England coach Eddie Jones and captain Owen Farrell declined to slam referee Pascal Gauzere for “officiating disruptions” after their Six Nations title bid was shattered by Wales on Saturday.
Gauzere allowed disputed first-half tries by Wales backs Josh Adams and Liam Williams as the home side bolted ahead 17-6. England rallied to tie the score on 24 with momentum and 18 minutes to go, but couldn’t handle Wales returning the pressure. The clinical Welsh prevailed 40-24 with a bonus four tries and Triple Crown, and tallied its most ever points against England.
Jones was at pains to say the Welsh were “worthy winners” but hinted their first-half tries were gifts from Gauzere.
“They're huge decisions,” Jones said. "We can't debate it, we are not allowed to debate it. All I will end up with is a fine and that won't help anyone. The dog won't be able to eat its food, wife won't be able to eat, so I can't say anything.”
Adams’ try stemmed from a penalty against Farrell. Gauzere told Farrell to warn his teammates because they were infringing too much. As the team gathered around Farrell, Gauzere called time off. About 14 seconds later, Gauzere called time on. Wales flyhalf Dan Biggar, standing with ball in hand on the penalty spot, instantly crosskicked for Adams to catch and score with England too late to cover. Farrell told Gauzere they weren't given time to reset the defense, and the ref dismissed him.
In the Williams try, teammate Louis Rees-Zammit fumbled an attempted pick-up and the ball fell backwards off his hand and leg, but it appeared to be knocked on. The TMO was OK with it, though.
Asked if the decisions changed the game, Jones said: "Well, they get points maybe they don't deserve and we have to fight to get back into the game.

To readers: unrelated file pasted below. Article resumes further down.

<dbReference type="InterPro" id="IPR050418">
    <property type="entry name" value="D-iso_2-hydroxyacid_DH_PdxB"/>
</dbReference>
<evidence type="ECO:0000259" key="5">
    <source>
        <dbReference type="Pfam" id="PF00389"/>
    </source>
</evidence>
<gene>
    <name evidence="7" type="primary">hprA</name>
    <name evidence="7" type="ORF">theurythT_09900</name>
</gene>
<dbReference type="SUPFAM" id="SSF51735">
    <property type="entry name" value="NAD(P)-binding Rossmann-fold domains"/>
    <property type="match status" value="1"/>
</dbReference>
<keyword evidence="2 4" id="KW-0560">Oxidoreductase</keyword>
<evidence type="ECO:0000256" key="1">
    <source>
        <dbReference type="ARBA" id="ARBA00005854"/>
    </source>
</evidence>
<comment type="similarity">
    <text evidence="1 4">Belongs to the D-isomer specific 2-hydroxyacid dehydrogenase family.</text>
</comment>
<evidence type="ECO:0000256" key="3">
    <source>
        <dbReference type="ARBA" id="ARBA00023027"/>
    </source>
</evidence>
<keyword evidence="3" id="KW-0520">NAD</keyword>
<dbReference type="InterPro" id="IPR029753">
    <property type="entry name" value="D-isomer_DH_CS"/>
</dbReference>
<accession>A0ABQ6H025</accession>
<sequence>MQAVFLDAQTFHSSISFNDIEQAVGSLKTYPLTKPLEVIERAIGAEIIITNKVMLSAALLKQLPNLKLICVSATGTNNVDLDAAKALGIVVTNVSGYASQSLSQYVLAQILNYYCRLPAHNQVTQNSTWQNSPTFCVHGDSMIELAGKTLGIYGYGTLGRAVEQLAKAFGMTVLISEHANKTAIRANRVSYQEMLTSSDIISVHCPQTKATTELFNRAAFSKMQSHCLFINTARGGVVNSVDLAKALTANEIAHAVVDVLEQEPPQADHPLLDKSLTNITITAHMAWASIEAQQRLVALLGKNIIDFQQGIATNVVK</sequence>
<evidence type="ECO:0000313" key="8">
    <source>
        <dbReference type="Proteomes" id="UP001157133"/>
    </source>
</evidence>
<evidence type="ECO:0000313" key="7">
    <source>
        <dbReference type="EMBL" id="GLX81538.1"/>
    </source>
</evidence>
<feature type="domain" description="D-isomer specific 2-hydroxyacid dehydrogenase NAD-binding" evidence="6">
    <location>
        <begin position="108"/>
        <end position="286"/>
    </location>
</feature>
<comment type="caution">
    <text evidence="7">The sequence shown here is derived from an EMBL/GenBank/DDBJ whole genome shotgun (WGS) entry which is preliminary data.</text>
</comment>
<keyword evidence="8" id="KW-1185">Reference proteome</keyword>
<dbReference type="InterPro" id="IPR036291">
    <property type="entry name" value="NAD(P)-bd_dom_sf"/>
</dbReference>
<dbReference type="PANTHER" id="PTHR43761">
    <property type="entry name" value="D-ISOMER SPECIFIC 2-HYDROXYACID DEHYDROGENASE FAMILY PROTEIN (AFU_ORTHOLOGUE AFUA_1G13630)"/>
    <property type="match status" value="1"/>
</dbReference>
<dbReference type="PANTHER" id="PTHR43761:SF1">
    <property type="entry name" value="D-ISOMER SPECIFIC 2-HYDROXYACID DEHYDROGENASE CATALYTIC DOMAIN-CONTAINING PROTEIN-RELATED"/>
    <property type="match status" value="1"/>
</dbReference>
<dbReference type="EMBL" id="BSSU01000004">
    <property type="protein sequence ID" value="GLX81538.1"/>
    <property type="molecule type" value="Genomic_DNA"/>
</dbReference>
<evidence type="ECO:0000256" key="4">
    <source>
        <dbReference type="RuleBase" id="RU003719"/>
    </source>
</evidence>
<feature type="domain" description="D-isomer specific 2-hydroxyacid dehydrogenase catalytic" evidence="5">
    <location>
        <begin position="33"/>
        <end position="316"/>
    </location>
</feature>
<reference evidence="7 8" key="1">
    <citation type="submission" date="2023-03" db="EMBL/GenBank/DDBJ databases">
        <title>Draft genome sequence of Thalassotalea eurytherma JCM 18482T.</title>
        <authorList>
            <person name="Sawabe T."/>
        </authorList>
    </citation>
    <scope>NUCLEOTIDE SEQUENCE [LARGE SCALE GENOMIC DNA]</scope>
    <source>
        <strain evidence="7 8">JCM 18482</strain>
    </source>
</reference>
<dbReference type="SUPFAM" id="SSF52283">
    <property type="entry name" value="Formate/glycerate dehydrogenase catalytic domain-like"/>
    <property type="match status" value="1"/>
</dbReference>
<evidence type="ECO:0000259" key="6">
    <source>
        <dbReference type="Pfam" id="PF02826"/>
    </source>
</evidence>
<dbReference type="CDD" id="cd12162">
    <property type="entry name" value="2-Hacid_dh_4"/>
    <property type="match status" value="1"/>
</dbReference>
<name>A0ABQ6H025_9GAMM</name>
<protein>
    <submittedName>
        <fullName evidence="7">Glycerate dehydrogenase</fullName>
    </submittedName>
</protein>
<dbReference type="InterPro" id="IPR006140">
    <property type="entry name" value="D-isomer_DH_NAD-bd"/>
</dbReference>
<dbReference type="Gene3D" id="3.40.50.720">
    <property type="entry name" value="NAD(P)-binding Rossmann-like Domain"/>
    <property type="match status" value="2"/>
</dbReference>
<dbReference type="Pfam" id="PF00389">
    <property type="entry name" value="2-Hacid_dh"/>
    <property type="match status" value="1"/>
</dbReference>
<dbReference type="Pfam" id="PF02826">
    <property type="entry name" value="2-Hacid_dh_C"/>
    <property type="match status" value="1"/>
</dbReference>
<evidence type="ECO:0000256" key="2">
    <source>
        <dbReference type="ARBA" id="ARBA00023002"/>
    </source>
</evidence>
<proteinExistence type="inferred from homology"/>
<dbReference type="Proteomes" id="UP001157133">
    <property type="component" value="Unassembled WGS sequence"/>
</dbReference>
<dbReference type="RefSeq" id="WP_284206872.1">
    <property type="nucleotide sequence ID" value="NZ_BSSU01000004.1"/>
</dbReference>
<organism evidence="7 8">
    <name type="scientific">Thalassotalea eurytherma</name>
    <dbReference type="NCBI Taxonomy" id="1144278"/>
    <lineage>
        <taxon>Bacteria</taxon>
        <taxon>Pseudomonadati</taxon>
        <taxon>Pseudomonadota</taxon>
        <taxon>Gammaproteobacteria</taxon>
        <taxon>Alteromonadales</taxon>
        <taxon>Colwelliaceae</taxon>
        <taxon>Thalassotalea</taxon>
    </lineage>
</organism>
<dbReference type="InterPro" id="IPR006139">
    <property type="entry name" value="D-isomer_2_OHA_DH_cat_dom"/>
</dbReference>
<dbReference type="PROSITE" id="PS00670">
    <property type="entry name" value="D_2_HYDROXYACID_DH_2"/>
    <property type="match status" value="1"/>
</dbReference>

"It makes it difficult and you have to be good enough to overcome it. They were worthy winners but we have to be good enough to overcome those, as unusual as they might be.
"We take full responsibility and don't blame the referee. But sometimes there are circumstances that happen that are difficult to handle and we weren't good enough to handle them.
"We've got to be able to adapt to those emotional disruptions and officiating disruptions.”
Farrell, though fuming, also didn't want to go after Gauzere, saying "There is no point in talking about it now. We got our way back into it in that second half and didn't quite finish it off. There's plenty for us to do better.”
Discipline would be top of the list. England gave away 14 penalties, four after 24-all. Callum Sheedy slotted three between the uprights and put Wales out of reach.
"We gave away penalties we shouldn't have, it was just from the effort and sometimes you get in situations where emotionally you struggle because of the circumstances and you try too hard,” Jones said.
"Whenever you get beaten and bettered by a penalty, then discipline is an issue. But there were bigger issues in the game than that.”
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